Our Book Critic's 5 Favorite Books of the Year

by Adam Kirsch | December 15, 2013

photo credit: Shutterstock

Americanah  by Chimamanda Ngozi Adichie


 

Expansive, richly detailed, and moving, this novel about a pair of star-crossed Nigerian lovers who emigrate to America and Britain offers sharp observations about society and manners on three continents.

The Love Affairs of Nathaniel P.  by Adelle Waldman

 

Waldman's powerfully intelligent debut draws you in with its up-to-the-moment sociology of literary Brooklyn. But its real power comes from its insights into male narcissism, as embodied in Nate, one of the most appallingly memorable literary characters of the year.

 

The Letters of Leonard Bernstein  edited by Nigel Simeone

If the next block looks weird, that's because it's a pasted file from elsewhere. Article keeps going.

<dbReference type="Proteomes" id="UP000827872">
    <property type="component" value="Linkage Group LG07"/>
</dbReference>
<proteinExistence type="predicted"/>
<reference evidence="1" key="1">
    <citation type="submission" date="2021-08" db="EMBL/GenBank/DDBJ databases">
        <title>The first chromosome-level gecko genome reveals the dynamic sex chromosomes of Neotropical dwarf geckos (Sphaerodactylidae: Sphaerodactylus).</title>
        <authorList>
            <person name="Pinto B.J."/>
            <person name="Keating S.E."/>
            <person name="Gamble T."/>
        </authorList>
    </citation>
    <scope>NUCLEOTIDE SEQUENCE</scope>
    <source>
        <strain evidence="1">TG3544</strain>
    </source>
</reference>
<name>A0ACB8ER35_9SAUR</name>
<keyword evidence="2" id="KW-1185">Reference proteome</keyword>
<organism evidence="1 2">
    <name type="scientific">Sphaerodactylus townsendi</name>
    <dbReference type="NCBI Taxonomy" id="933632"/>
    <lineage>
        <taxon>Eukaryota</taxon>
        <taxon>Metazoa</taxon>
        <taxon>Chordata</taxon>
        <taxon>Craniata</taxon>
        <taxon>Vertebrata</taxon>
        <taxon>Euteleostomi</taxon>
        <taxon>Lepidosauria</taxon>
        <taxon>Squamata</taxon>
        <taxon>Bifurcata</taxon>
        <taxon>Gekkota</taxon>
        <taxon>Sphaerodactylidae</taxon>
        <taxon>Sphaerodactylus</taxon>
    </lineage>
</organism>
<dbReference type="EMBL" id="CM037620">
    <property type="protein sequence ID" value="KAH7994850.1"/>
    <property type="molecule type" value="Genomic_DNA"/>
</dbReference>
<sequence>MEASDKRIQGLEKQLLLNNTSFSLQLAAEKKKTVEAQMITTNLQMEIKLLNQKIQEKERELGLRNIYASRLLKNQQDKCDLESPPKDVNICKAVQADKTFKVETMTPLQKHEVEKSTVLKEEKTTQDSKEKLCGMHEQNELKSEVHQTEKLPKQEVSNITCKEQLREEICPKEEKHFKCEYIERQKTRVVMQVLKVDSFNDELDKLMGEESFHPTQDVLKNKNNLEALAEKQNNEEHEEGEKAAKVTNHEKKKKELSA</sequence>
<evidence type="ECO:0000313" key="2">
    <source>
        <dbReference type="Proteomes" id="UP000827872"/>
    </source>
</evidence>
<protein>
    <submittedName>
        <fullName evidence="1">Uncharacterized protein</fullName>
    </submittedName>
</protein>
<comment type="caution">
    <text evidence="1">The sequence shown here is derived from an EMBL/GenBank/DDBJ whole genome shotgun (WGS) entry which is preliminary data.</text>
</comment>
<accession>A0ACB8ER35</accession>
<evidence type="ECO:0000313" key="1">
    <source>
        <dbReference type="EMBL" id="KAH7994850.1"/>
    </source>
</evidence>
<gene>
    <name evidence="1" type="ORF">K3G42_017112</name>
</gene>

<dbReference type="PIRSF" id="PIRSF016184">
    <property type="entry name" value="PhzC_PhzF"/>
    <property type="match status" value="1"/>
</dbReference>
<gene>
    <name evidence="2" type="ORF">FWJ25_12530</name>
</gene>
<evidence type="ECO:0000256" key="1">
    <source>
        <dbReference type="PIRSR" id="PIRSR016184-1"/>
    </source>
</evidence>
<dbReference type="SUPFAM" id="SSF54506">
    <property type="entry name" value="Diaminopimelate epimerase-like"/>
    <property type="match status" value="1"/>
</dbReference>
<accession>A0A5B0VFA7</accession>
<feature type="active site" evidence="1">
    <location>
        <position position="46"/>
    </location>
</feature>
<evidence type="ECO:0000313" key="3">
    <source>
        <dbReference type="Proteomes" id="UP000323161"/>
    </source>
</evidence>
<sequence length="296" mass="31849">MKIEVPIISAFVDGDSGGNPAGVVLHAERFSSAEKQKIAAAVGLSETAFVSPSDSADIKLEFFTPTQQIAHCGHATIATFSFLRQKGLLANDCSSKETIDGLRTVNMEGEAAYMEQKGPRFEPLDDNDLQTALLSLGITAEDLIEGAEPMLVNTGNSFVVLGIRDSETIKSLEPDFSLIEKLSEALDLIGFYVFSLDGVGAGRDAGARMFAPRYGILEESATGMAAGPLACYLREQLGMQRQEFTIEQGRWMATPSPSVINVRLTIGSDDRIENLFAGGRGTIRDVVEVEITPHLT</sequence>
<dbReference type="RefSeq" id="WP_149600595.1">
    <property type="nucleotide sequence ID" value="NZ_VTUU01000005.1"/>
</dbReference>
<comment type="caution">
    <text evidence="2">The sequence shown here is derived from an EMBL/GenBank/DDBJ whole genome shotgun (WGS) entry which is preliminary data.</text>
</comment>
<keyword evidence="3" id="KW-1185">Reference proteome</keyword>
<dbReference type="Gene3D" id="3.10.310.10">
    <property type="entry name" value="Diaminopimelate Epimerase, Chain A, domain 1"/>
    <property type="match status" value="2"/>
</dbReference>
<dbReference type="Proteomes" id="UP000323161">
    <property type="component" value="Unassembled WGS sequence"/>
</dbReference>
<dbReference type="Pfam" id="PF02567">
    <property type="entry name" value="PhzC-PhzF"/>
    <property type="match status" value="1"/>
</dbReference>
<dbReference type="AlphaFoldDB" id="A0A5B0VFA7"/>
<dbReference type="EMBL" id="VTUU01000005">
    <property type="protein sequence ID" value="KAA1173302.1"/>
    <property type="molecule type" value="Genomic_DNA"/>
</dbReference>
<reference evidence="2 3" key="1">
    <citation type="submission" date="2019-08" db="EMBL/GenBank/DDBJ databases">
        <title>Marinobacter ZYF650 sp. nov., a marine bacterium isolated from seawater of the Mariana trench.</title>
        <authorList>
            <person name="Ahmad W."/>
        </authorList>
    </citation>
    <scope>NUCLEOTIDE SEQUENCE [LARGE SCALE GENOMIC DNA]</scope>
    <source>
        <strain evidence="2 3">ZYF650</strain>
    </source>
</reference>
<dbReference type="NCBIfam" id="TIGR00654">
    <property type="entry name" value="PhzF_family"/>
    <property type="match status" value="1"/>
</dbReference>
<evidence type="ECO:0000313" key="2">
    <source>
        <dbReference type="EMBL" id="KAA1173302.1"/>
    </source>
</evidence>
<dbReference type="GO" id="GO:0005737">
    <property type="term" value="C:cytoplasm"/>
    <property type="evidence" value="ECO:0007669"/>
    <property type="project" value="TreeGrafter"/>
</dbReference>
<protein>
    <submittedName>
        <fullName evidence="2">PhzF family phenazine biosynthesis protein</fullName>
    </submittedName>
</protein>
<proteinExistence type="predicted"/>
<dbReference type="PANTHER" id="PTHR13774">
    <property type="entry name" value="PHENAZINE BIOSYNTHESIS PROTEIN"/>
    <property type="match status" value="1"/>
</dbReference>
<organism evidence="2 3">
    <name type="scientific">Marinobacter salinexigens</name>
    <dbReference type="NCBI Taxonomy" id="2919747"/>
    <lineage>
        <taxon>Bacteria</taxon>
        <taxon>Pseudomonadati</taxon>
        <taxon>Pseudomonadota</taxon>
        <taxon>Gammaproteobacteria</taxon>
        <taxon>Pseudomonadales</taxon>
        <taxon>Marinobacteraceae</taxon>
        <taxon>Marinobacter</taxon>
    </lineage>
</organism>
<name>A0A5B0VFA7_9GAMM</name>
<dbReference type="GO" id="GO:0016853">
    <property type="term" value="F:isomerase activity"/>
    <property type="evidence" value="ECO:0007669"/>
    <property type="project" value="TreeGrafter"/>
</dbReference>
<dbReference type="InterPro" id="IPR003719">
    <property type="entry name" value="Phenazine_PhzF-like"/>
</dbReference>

Bernstein's letters don't go very deep into his psychology or artistic process, but they are a hugely entertaining chronicle of a enviable life, and a trove of musical and show-business gossip.

 

My Struggle: Volume One by Karl Ove Knausgaard

 

This Norwegian literary sensation lives up to its reputation. A kind of downmarket, provincial Proust, Knausgaard tells his life story with a kind of religious, life-or-death commitment rare in contemporary fiction.

 

Zibaldone  by Giacomo Leopardi

 

Leopardi's massive notebooks, translated into English for the first time, record the inner life of one of the 19th century's most audacious and afflicted spirits.

 

Image via shutterstock.

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